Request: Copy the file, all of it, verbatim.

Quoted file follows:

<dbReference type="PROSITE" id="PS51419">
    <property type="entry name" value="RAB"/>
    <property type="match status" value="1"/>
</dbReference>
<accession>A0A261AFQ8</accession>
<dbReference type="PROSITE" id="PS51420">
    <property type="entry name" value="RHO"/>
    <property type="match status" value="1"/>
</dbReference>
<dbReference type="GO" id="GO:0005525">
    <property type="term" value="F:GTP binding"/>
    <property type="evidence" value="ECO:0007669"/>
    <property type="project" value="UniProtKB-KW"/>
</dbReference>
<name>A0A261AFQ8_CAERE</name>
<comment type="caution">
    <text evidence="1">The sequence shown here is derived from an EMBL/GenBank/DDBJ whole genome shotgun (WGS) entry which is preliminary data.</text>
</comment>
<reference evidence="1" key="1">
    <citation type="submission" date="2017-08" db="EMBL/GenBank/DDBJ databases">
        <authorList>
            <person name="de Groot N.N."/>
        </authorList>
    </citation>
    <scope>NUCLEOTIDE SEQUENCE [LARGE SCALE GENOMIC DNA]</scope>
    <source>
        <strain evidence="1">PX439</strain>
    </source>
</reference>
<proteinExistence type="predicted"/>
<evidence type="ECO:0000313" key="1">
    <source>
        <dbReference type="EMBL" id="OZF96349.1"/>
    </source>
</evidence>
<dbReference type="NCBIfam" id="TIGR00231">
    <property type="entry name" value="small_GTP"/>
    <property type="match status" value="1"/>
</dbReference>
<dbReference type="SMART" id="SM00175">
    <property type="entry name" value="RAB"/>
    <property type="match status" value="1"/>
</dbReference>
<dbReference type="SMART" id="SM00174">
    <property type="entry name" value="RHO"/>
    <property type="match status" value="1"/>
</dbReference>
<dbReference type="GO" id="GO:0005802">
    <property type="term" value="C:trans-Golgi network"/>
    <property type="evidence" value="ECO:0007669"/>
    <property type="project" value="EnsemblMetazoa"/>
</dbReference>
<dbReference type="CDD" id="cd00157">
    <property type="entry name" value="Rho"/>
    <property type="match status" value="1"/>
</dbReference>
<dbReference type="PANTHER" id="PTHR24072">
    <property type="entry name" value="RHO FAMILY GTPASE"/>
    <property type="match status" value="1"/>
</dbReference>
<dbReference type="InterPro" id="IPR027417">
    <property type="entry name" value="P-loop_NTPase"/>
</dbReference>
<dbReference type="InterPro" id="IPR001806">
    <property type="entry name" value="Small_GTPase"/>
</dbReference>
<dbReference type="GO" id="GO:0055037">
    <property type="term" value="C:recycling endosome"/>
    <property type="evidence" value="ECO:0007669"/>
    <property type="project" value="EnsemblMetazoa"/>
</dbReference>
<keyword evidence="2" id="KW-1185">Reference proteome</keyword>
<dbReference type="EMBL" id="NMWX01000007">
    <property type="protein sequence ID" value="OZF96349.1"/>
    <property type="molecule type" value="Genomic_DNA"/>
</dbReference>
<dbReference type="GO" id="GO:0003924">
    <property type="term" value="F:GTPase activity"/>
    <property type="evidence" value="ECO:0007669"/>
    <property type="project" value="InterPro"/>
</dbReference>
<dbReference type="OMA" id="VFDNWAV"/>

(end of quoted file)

<dbReference type="PROSITE" id="PS51419">
    <property type="entry name" value="RAB"/>
    <property type="match status" value="1"/>
</dbReference>
<accession>A0A261AFQ8</accession>
<dbReference type="PROSITE" id="PS51420">
    <property type="entry name" value="RHO"/>
    <property type="match status" value="1"/>
</dbReference>
<dbReference type="GO" id="GO:0005525">
    <property type="term" value="F:GTP binding"/>
    <property type="evidence" value="ECO:0007669"/>
    <property type="project" value="UniProtKB-KW"/>
</dbReference>
<name>A0A261AFQ8_CAERE</name>
<comment type="caution">
    <text evidence="1">The sequence shown here is derived from an EMBL/GenBank/DDBJ whole genome shotgun (WGS) entry which is preliminary data.</text>
</comment>
<reference evidence="1" key="1">
    <citation type="submission" date="2017-08" db="EMBL/GenBank/DDBJ databases">
        <authorList>
            <person name="de Groot N.N."/>
        </authorList>
    </citation>
    <scope>NUCLEOTIDE SEQUENCE [LARGE SCALE GENOMIC DNA]</scope>
    <source>
        <strain evidence="1">PX439</strain>
    </source>
</reference>
<proteinExistence type="predicted"/>
<evidence type="ECO:0000313" key="1">
    <source>
        <dbReference type="EMBL" id="OZF96349.1"/>
    </source>
</evidence>
<dbReference type="NCBIfam" id="TIGR00231">
    <property type="entry name" value="small_GTP"/>
    <property type="match status" value="1"/>
</dbReference>
<dbReference type="SMART" id="SM00175">
    <property type="entry name" value="RAB"/>
    <property type="match status" value="1"/>
</dbReference>
<dbReference type="SMART" id="SM00174">
    <property type="entry name" value="RHO"/>
    <property type="match status" value="1"/>
</dbReference>
<dbReference type="GO" id="GO:0005802">
    <property type="term" value="C:trans-Golgi network"/>
    <property type="evidence" value="ECO:0007669"/>
    <property type="project" value="EnsemblMetazoa"/>
</dbReference>
<dbReference type="CDD" id="cd00157">
    <property type="entry name" value="Rho"/>
    <property type="match status" value="1"/>
</dbReference>
<dbReference type="PANTHER" id="PTHR24072">
    <property type="entry name" value="RHO FAMILY GTPASE"/>
    <property type="match status" value="1"/>
</dbReference>
<dbReference type="InterPro" id="IPR027417">
    <property type="entry name" value="P-loop_NTPase"/>
</dbReference>
<dbReference type="InterPro" id="IPR001806">
    <property type="entry name" value="Small_GTPase"/>
</dbReference>
<dbReference type="GO" id="GO:0055037">
    <property type="term" value="C:recycling endosome"/>
    <property type="evidence" value="ECO:0007669"/>
    <property type="project" value="EnsemblMetazoa"/>
</dbReference>
<keyword evidence="2" id="KW-1185">Reference proteome</keyword>
<dbReference type="EMBL" id="NMWX01000007">
    <property type="protein sequence ID" value="OZF96349.1"/>
    <property type="molecule type" value="Genomic_DNA"/>
</dbReference>
<dbReference type="GO" id="GO:0003924">
    <property type="term" value="F:GTPase activity"/>
    <property type="evidence" value="ECO:0007669"/>
    <property type="project" value="InterPro"/>
</dbReference>
<dbReference type="OMA" id="VFDNWAV"/>